At best they will grind away and produce a sharp edges sword but with little or no concern for aesthetics or for marring the finish of the sword: A big scratch on the main bevel will mean noting to them and if you complain about it they will probably look at you with a puzzled look on their face and show you how well the sword will shave hair on their arm ! The fact that the edge may be all wavy and that the secondary bevels may be very irregular in width won't even be on their radar as a problem.

Even worse if the sword type is meant to have a blended apple seed type of edge bevel as opposed to a defined secondary bevel. At best you might get a good secondary bevel.

Imagine the " Horror " of handing your sword to this respected " professional " tool sharpener and see him turn around to a bench grinder with a coarse and wildly vibrating grinding wheel and not be able to stop him in time as you see a huge shower of spark as he take off 1/16" of blade width on each side of the blade. Eek! WTF?! Happened to me " ONCE " with a collectable knife as the guy completely ruined the shape of the blade profile and turned a strait edge into deeply recurved edge. Evil Sad Cry

You can easily give up your freedom. You have to fight hard to get it back!
View user's profile Send private message
Bryce Felperin




Location: San Jose, CA
Joined: 16 Feb 2006

Posts: 552

PostPosted: Tue 30 Dec, 2008 10:09 am    Post subject:         Reply with quote

Jean Thibodeau wrote:
Phil Thomas wrote:

Does it make sense to take the Museum Replicas' swords to a tool sharpener or professional of some kind? Or can i just "touch them up" with a wet stone?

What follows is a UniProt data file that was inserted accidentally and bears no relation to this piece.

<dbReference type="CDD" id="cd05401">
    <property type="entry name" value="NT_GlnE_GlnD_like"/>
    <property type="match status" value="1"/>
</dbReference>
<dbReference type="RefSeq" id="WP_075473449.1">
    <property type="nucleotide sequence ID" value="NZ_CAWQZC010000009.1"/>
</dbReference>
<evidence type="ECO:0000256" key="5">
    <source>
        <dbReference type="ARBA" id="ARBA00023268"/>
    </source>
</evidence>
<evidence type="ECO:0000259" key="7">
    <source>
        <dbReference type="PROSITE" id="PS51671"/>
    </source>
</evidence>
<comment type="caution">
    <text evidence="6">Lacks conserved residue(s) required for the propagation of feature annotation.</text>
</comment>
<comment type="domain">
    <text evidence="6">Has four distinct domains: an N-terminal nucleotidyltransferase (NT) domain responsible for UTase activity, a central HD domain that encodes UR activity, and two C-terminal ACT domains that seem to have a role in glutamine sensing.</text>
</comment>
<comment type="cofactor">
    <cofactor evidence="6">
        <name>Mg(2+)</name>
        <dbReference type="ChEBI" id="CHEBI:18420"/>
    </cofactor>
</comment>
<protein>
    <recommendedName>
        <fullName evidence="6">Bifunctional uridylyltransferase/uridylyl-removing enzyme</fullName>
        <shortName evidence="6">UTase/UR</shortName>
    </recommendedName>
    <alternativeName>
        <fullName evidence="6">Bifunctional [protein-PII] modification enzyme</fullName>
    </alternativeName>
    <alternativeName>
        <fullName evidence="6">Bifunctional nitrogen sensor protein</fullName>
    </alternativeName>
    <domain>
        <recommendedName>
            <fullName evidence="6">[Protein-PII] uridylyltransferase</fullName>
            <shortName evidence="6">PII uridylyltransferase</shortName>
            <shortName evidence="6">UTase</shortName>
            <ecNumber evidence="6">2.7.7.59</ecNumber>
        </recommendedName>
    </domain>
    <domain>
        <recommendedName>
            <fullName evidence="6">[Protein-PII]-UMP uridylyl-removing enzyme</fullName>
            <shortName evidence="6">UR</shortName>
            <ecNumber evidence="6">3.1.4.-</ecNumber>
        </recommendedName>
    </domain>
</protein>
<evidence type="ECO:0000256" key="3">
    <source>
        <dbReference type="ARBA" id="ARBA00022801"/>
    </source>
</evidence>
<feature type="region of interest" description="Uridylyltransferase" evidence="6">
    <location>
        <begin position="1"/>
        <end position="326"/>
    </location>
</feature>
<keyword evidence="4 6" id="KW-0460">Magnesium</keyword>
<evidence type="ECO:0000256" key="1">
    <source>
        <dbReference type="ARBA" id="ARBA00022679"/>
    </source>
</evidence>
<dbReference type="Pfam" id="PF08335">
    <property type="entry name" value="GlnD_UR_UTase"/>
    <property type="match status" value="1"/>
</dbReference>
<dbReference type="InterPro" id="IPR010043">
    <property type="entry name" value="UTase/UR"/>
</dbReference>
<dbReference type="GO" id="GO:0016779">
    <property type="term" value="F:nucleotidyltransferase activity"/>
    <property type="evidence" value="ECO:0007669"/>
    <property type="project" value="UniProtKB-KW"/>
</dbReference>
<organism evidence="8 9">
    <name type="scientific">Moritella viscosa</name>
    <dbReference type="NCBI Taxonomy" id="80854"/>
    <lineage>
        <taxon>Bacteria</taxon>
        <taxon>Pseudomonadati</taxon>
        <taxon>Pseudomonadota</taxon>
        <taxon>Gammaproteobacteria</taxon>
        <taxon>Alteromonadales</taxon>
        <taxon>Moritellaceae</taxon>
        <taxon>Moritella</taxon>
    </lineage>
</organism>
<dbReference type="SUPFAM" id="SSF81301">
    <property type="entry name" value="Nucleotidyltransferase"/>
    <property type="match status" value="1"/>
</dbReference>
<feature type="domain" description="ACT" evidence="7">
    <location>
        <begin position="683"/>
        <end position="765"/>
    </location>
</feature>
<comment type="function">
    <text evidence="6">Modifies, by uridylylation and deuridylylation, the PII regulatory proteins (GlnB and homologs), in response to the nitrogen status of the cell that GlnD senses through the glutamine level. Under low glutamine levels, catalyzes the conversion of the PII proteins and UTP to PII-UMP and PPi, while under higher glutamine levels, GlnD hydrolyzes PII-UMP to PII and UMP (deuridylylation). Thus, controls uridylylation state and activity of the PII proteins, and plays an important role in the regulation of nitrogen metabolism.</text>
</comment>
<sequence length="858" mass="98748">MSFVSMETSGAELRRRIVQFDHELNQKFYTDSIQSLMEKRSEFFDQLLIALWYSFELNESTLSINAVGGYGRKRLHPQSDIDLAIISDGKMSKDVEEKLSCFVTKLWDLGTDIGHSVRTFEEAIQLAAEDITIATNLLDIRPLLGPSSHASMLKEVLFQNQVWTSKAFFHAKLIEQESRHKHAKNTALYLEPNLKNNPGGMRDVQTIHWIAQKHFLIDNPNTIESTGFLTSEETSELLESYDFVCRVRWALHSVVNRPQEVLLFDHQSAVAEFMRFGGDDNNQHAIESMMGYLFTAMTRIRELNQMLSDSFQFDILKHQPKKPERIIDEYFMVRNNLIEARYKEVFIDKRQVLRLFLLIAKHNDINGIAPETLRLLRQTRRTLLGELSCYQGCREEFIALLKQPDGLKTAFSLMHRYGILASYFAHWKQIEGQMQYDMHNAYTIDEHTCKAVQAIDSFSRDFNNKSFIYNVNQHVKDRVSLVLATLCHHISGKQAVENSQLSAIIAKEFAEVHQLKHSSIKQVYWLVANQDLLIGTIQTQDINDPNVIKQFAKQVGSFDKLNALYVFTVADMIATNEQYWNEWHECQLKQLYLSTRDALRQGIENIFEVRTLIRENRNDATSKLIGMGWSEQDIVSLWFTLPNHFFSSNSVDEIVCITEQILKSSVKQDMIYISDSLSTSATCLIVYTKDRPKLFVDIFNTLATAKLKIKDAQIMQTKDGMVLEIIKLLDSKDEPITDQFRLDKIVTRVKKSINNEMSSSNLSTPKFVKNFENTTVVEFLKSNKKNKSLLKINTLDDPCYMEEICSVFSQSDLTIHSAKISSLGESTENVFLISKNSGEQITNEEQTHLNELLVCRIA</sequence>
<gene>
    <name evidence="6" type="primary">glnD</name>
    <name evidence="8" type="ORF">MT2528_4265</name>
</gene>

A tool sharpener of modern tools or a kitchen cutlery sharpener is not a specialist in sword sharpening in a way that is historical or even respectful of a pricey collectable that has been made to be as close as possible to a period piece.

At best they will grind away and produce a sharp edges sword but with little or no concern for aesthetics or for marring the finish of the sword: A big scratch on the main bevel will mean noting to them and if you complain about it they will probably look at you with a puzzled look on their face and show you how well the sword will shave hair on their arm ! The fact that the edge may be all wavy and that the secondary bevels may be very irregular in width won't even be on their radar as a problem.

Even worse if the sword type is meant to have a blended apple seed type of edge bevel as opposed to a defined secondary bevel. At best you might get a good secondary bevel.

Imagine the " Horror " of handing your sword to this respected " professional " tool sharpener and see him turn around to a bench grinder with a coarse and wildly vibrating grinding wheel and not be able to stop him in time as you see a huge shower of spark as he take off 1/16" of blade width on each side of the blade. Eek! WTF?! Happened to me " ONCE " with a collectable knife as the guy completely ruined the shape of the blade profile and turned a strait edge into deeply recurved edge. Evil Sad Cry


Definitely a good word of warning from Jean here. I had two premium Benchmade knives I gave to a guy to sharpen. I cam back and found out that he used a course grinding wheel to sharpen them to a shallow bevel that not only left tool marks, but destroyed any asthetic value the knives had to begin with. It looked absolutely horrible and cost me $360 in quality knives for a $20 sharpening. I could of spent the same $20 and shipped them to Benchmade to be sharpened by them for FREE! Lesson learned by me.